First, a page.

Challenging Cross-Cultural Notions of Perceptions of Interstate Conflict Resolution between Arab/Muslims and Westerners
Ronald L. Gardner, William Barcella

This article challenges the hypothesis that Western and Arab/Muslim approaches to conflict resolution are radically dissimilar. Reevaluating cross-cultural compatibility, we demonstrate that Arab/Muslim and Western conceptualizations of conflict resolution share profound similarities. We demonstrate this through two methods. First, while contemporary cross-cultural comparisons are limited to the Western structural approach, we integrate the social-psychological and spiritual approaches to contradict the current theoretical reductive tendencies. We establish that the socialpsychological and spiritual approaches are more accommodating of fundamental principles and practices emphasized in Arab/Muslim literature, and address important criticisms commonly leveled at Western theory. Second, we employ survey research to qualify laypersons’ perceptions of sixteen conflict resolution principles and ten conflict resolution mechanisms commonly recognized at the structural level to qualify cross-cultural comparability. Combined, our research identifies fundamental theoretical and practical cross-cultural parallels between Arab/Muslim and Western conceptualizations of conflict resolution at the theoretical and practical levels.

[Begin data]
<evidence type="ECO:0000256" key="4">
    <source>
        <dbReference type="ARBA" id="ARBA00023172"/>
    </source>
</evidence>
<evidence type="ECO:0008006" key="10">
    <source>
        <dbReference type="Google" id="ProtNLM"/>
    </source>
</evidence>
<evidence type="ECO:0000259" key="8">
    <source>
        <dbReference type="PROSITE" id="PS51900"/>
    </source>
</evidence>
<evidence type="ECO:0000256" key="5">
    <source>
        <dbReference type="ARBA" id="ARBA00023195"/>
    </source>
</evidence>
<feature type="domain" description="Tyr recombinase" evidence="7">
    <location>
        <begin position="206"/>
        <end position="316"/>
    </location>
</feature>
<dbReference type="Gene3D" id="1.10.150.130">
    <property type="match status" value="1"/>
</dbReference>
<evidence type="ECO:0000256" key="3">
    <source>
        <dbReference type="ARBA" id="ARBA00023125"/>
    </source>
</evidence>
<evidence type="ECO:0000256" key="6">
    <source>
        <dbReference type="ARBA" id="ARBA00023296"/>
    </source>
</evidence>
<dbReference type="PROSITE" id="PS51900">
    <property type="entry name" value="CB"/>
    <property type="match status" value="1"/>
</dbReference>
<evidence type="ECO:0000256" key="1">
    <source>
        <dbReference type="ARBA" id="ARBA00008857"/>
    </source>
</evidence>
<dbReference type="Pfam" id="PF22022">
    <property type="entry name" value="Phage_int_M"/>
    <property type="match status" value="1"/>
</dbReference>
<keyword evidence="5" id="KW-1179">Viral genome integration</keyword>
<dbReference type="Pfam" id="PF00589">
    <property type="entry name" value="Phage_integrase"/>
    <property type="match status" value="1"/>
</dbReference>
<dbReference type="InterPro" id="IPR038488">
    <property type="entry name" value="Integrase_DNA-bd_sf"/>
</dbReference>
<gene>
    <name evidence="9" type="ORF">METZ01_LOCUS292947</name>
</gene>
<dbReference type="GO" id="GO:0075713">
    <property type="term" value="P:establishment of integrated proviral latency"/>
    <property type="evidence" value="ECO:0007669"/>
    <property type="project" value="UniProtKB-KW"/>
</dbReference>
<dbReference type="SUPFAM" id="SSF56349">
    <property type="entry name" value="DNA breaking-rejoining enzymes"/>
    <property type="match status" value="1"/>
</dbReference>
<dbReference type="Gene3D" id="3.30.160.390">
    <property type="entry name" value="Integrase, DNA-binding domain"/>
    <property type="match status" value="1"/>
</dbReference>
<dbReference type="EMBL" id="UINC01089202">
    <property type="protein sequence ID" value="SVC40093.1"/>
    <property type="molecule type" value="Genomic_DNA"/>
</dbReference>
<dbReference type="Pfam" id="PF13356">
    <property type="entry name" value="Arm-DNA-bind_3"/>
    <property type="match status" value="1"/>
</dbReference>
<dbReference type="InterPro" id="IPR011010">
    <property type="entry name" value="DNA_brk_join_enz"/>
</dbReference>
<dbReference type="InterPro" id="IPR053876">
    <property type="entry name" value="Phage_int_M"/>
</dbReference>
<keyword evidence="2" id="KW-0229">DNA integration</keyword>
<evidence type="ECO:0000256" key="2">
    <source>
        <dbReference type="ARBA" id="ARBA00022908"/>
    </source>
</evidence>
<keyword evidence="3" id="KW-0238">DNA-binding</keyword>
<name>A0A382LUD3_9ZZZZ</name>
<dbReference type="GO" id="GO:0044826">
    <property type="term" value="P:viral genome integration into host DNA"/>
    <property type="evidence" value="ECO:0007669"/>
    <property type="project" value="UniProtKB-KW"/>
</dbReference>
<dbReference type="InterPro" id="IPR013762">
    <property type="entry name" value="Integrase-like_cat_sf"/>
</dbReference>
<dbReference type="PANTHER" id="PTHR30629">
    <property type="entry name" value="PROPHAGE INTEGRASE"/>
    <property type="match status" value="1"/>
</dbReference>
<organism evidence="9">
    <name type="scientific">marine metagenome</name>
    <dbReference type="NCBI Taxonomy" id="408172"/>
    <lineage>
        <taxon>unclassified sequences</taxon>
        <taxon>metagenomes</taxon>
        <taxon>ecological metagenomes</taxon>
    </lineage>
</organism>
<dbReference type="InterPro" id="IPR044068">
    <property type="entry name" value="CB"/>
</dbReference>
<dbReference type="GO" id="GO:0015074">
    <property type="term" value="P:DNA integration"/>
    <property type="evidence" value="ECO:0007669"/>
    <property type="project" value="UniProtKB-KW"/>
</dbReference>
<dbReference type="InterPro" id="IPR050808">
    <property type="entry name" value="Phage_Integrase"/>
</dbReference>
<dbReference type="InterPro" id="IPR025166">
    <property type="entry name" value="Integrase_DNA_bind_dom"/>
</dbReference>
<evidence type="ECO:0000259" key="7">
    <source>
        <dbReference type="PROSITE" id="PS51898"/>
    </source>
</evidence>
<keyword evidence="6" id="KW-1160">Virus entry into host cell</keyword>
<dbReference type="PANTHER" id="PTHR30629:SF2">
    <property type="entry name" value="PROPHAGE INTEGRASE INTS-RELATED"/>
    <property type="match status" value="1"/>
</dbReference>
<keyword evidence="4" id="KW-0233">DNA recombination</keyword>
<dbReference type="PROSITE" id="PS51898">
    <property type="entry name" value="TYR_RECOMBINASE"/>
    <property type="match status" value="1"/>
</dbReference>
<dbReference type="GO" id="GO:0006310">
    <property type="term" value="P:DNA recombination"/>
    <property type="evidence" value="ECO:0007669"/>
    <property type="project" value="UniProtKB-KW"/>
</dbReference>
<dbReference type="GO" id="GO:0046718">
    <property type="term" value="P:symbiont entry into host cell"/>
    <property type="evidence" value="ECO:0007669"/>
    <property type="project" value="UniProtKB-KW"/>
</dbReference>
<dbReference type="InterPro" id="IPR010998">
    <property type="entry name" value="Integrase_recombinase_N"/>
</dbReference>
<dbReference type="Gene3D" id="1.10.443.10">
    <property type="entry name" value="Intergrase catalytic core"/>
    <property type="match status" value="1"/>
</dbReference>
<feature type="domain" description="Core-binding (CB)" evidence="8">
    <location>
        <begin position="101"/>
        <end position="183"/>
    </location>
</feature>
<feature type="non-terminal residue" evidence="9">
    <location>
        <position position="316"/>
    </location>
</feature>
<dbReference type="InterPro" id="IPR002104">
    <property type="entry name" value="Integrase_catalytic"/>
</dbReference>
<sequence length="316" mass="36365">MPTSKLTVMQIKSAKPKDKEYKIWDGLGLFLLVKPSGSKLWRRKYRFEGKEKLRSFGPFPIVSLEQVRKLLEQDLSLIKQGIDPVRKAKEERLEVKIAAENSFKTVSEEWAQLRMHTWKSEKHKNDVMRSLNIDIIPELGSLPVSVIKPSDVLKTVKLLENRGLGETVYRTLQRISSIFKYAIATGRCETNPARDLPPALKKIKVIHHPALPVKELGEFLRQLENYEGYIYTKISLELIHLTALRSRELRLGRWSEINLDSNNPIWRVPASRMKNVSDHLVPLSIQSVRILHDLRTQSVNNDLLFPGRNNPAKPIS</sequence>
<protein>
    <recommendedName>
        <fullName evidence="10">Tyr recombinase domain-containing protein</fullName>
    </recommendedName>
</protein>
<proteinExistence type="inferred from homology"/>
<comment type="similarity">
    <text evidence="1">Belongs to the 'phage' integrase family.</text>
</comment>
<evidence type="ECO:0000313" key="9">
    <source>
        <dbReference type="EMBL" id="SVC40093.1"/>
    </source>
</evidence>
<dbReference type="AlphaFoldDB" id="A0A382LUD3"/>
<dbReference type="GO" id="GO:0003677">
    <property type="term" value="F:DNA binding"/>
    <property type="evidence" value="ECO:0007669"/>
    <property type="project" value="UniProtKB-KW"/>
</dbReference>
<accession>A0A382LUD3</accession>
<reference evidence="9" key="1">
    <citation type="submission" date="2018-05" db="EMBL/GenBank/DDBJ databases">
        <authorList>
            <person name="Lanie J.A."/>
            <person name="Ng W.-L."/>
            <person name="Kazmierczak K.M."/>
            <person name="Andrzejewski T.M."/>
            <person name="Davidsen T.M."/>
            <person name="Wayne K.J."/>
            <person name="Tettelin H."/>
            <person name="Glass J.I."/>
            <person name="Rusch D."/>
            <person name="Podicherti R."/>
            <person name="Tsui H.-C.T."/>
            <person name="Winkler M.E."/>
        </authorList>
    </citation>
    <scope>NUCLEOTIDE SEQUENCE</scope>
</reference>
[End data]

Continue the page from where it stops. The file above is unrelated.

Full Text: PDF     DOI: 10.15640/jgpc.v3n1a1